Four bombs in mainly Shi'ite Muslim areas in Baghdad killed at least 29 people and wounded dozens of others on Thursday, police and hospital sources said, as fears of renewed sectarian strife in Iraq increase.

Shi'ite Prime Minister Nuri al-Maliki sparked the worst political crisis in a year on December 19 when he sought the removal of two senior Sunni politicians just as U.S. troops withdrew from Iraq. Bombings on December 22 in the predominately Shi'ite parts of Iraq's capital killed 72.

On Thursday, in Baghdad's northeastern impoverished Sadr City slum, a bomb planted on a parked motorcycle and another roadside explosive killed at least 10 people and wounded 37 others, police and hospital sources said.

Police said they found and defused two other bombs.

There was a group of day labourers gathered, waiting to be hired for work. Someone brought his small motorcycle and parked it nearby. A few minutes later it blew up, killed some people, wounded others and burned some cars, said a police officer at the scene, declining to be named.

A Reuters reporter said there were blood stains around the site of the motorcycle bomb attack and that tarmac on the road had been ripped up by the explosion. Building tools and shoes were scattered across the site.

Reuters TV video from Sadr City hospital showed a crowded emergency room with many injured people and their relatives. One man sat on the floor, hugging his younger brother, as they cried for their sister who was killed in one of the blasts.

The second set of explosions, two car bombs, occurred in Baghdad's northwestern Kadhimiya district and killed at least 15 people and wounded 32, police and hospital sources said.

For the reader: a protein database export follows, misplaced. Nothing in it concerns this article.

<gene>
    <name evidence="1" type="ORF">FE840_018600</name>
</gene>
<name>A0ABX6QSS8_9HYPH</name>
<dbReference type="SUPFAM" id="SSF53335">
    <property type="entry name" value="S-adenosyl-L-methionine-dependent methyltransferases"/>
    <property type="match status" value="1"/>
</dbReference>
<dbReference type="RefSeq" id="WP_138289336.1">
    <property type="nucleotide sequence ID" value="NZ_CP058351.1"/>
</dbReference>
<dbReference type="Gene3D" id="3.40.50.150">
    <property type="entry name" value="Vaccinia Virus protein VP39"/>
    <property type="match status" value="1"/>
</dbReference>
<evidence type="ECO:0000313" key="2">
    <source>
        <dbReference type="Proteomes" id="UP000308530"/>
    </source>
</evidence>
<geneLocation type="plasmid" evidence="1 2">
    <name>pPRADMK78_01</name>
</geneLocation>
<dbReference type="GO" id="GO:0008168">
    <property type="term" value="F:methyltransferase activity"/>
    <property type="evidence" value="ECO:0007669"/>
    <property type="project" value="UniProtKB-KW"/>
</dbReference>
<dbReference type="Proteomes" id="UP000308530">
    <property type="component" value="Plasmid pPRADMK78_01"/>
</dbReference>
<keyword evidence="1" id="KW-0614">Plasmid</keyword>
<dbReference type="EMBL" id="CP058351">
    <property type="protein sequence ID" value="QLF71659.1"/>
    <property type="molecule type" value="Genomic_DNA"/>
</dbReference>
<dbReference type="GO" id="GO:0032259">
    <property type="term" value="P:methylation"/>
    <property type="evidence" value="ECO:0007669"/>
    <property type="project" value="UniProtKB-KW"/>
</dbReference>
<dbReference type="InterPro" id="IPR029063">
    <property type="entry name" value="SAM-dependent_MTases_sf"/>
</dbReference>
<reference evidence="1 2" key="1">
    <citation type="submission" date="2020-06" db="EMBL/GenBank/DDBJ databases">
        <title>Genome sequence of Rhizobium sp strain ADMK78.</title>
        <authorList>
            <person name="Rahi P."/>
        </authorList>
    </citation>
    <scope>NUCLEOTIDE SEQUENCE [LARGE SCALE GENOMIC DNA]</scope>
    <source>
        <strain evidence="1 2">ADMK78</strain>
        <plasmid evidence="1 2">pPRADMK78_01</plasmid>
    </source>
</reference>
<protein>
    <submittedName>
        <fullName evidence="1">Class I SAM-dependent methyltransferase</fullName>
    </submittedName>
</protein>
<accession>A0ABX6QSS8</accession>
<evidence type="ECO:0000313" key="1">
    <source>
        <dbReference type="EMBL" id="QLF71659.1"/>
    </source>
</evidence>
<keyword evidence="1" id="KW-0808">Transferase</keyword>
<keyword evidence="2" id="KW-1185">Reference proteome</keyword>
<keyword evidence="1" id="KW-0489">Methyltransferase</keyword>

People started to flee from the explosions and others ran towards them (to look for relatives). The scene was like a play, with people crying and screaming and falling, Ahmed Maati, a policeman in Kadhimiya, told Reuters.

SECTARIAN TENSIONS

Iraq - on the brink of civil war as recently as 2006-7 - is still plagued by a deadly Sunni Muslim insurgency and Shi'ite militias nearly nine years after the U.S.-led invasion that ousted Saddam Hussein.

Sadr City is a stronghold of radical Shi'ite cleric Moqtada al-Sadr, whose Mehdi Army militia once fought U.S. and Iraqi troops. He is now a key ally of Maliki.

Baghdad's health statistics department put the final toll from the Kadhimiya blasts at 16 killed and 36 wounded and said 13 were killed and 32 others wounded in the Sadr City attacks.

It is early to point our fingers to a particular side till we clarify some issues related to the investigations, said Baghdad operations centre spokesman Qassim al-Moussawi.

We are in a battlefield with the terrorists ... and with the enemies of the political process, so we do not consider these (explosions) as a surprise for us or something strange. We are used to such (insurgent) operations.

Moussawi put the toll from the Sadr City attack at 33 wounded and said 29 were wounded in the Kadhimiya bombings. He said he did not have figures for the number of people killed.

MALIKI MOVE

Maliki asked parliament to have his Sunni deputy Saleh al-Mutlaq removed nearly three weeks ago and sought the arrest of Sunni Vice President Tareq al-Hashemi on charges he ran death squads.

On Tuesday, members of the Sunni-backed Iraqiya bloc boycotted Iraq's parliament and cabinet, accusing Maliki's bloc of governing alone in a power-sharing coalition that was supposed to ease sectarian tensions.

The inclusion of Iraqiya in the governing coalition was widely considered crucial to prevent a return to the level of sectarian violence that was unleashed after the 2003 U.S.-led invasion. Thousands were killed in the violence.

Many Sunnis complain of having been sidelined in the political process since Saddam was ousted and the majority Shi'ites dominated the government.

John Drake, a senior risk consultant with AKE Group, said it was likely Shi'ites would continue to be targeted in coming weeks ahead of Arbain, a major Shi'ite Muslim religious rite.

(Additional reporting by Aseel Kami; Writing by Serena Chaudhry; Editing by Louise Ireland)